The Night Diary
Written by Veera Hiranandani
Dial, 2018, 258 pp
This epistolary novel is set in India in 1947, at a time when the country is on the brink of independence from British rule. The protagonist, 12-year old Nisha, receives a diary from Kazi, her family’s house help, on her birthday in July 1947. She decides to start writing letters to her deceased mother because she wants to explain things to her mother as if she’s “writing a storybook.” She wants to make it real so she can imagine it and “remember what everyone says and does” (p.3). Nisha writes in the diary every night, gradually revealing to the reader the events that unfurl not only in her own home, but also in her country that is becoming independent and partitioned into two nation states.
Nisha tells her Mama about her twin, Amil, who is dyslexic; her father, who is still bemoaning the death of his wife and is distant; her grandmother (Dadi) and about Kazi. Four days after having received the diary, when Nisha’s family has three unfamiliar visitors, the protagonist discloses to her mother how she eavesdropped on Dadi’s conversation with the strangers and uses the diary to process her thoughts. She “heard bits and pieces of sentences, words and names” she has heard her father talk about to Dadi and seen in the headlines of newspapers — “Pakistan, Jinnah, independence, Nehru, India, British, Lord Mountbatten, Gandhi, partition” (p.15). As the story moves along, readers learn how and why these words and names fit together and what implications they have on independent India as well as on Nisha’s family.
Religion plays an important role in Hiranandani’s narrative as the protagonist and her family navigate the secular tensions that underlie the riots that occurred during the partition of the subcontinent. India was freed from British rule in August 1947 and new boundaries drawn to create a Hindu-majority nation (India) and a Muslim-majority one (Pakistan). As a result of this sudden splitting of the subcontinent, millions of Hindus, Muslims and Sikhs, including Nisha’s family, are suddenly displaced. They are forced to cross the newly-established borders and embrace citizenship in one of the two nations based on their religion. With a Hindu father and a late Muslim mother, Nisha does not understand which side of the border her family should be on. She battles her doubts and fears as her family is suddenly torn away from their home on the Pakistan side of the border and forced to migrate to the Indian side. As a refugee, Nisha not only struggles with the loss of her homeland but also wrestles with her own identity. Although a large portion of The Night Diary deals with the trauma of refugees making a long and arduous journey across the borders of India and Pakistan, the novel concludes on a hopeful note.
As noted in a recently published study, there are few English-language books that address the topic of the Partition of 1947 (Sivashankar, 2019). The Night Diary is an essential read for those who are interested in learning about this significant historical event that not only impacted the South Asian landscape but also the global one. This novel provides a window into what Hiranandani (2018) refers to as “the largest mass migration in history” (p.256). Considering how vital the discussion surrounding immigration, refugees, and forced displacement is in today’s world, this historical novel will be a valuable addition to the existing conversation about borders and boundaries. It will provide readers with insights into what forced migration looked like in the past and how it was experienced by people in the countries of India and Pakistan.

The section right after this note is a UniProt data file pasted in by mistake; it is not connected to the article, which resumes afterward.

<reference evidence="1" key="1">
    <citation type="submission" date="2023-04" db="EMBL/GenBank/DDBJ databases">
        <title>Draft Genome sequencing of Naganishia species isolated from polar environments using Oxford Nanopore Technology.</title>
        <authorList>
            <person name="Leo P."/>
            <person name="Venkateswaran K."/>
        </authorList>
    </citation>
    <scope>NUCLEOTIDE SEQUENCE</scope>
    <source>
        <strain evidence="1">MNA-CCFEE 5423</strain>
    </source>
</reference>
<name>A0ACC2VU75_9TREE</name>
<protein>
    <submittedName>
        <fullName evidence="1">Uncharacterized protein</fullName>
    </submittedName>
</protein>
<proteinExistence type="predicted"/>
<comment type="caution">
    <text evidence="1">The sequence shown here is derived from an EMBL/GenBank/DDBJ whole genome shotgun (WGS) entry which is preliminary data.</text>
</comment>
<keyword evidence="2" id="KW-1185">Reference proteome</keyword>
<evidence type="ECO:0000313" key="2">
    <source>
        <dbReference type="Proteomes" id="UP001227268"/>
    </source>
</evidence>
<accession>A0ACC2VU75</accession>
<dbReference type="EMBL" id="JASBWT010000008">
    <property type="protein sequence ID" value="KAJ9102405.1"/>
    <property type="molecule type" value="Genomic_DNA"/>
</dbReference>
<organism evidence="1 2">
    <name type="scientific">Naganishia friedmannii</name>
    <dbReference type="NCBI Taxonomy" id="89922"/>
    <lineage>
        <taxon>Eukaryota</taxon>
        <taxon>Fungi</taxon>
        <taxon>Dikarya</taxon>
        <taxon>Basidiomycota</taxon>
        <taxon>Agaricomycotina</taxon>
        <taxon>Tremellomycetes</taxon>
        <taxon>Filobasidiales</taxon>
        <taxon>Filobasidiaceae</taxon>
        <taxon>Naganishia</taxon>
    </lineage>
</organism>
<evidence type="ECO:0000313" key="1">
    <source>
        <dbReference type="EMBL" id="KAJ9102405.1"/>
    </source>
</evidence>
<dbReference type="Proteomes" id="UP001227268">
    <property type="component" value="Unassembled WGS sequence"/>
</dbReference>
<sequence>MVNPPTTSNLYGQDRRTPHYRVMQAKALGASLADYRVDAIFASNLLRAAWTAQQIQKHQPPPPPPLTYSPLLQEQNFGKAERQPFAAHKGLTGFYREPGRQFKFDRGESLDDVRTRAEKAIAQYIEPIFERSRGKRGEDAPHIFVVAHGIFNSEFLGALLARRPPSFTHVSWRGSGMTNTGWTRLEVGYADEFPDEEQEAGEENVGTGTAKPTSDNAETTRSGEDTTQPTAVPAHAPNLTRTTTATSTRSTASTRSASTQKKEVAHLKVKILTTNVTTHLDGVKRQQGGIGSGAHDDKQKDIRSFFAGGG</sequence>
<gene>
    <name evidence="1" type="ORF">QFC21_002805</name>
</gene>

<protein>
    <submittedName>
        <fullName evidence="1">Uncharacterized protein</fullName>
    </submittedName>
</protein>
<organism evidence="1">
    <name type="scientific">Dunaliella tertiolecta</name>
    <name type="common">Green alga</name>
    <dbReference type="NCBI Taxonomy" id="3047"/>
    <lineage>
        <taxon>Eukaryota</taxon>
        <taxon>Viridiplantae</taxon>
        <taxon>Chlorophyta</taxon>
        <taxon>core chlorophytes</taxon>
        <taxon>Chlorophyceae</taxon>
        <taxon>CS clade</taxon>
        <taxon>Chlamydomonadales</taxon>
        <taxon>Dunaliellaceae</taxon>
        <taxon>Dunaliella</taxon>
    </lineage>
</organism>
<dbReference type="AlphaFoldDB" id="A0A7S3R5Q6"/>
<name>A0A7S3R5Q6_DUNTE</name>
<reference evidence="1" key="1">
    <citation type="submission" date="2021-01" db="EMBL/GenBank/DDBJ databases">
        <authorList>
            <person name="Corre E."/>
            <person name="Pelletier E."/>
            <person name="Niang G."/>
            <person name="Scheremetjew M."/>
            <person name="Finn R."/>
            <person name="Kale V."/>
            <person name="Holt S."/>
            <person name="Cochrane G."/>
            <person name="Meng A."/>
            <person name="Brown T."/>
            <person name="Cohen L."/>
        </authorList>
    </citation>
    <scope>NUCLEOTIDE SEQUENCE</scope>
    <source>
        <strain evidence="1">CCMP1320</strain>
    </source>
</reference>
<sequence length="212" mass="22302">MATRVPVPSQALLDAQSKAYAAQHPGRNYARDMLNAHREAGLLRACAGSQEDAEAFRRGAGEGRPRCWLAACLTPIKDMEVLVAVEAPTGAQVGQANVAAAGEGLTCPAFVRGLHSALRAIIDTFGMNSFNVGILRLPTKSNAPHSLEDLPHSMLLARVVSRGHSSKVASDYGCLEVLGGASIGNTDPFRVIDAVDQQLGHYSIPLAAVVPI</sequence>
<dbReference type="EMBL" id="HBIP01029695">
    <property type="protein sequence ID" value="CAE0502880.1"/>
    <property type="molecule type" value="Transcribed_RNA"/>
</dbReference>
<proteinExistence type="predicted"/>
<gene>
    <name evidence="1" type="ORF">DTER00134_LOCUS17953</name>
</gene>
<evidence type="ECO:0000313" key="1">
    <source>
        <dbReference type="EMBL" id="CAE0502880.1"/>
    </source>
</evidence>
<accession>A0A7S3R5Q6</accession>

The Night Diary can be paired with the middle-grade series, The Surya Trilogy by Jamila Gavin (1992, 1997, 2001), as well as the young adult novel, A Beautiful Lie by Irfan Master (2011). Picturebooks such as Nina Sabani’s Mukand and Riaz (2007) and Stitching Stories (2011) can also be used to explore the topic of the Partition in a classroom. Parents and teachers can use resources such as the 1947 Partition Archive (https://www.1947partitionarchive.org/) and the journal article included in the references to provide information on this issue for children.
Veera Hiranandani received the Newbery Honor Award (2019), the Walter Dean Myers Honor Award (2019), and the Malka Penn Award for Human Rights in Children’s Literature (2018) for The Night Diary. The novel was inspired by her Indian father’s personal experiences during the Partition of India and Pakistan. After a short stint in marketing at a corporate law firm, Hiranandani went on to study fiction writing and eventually become an editor at Simon and Schuster. Subsequently, she worked as a Montessori teacher and a college admissions counselor and is currently a teacher of creative writing at Sarah Lawrence College’s Writing Institute. She is also the author of The Whole Story of Half a Girl (2013), a Sydney Taylor Notable Book and a South Asian Book Award Finalist.
Sivashankar, Nithya (2019) “Religion, Riots and Rift: Representations of the Partition of 1947 in English-Language Picture Books,” Research on Diversity in Youth Literature: Vol. 1: Iss.2, Article 3. Available at: https://sophia.stkate.edu/rdyl/vol1/iss2/3.
Nithya Sivashankar, Ohio State University
WOW Review, Volume XI, Issue 3 by World of Words is licensed under a Creative Commons Attribution-NonCommercial-ShareAlike 4.0 International License. Based on work at https://wowlit.org/on-line-publications/review/xi-3/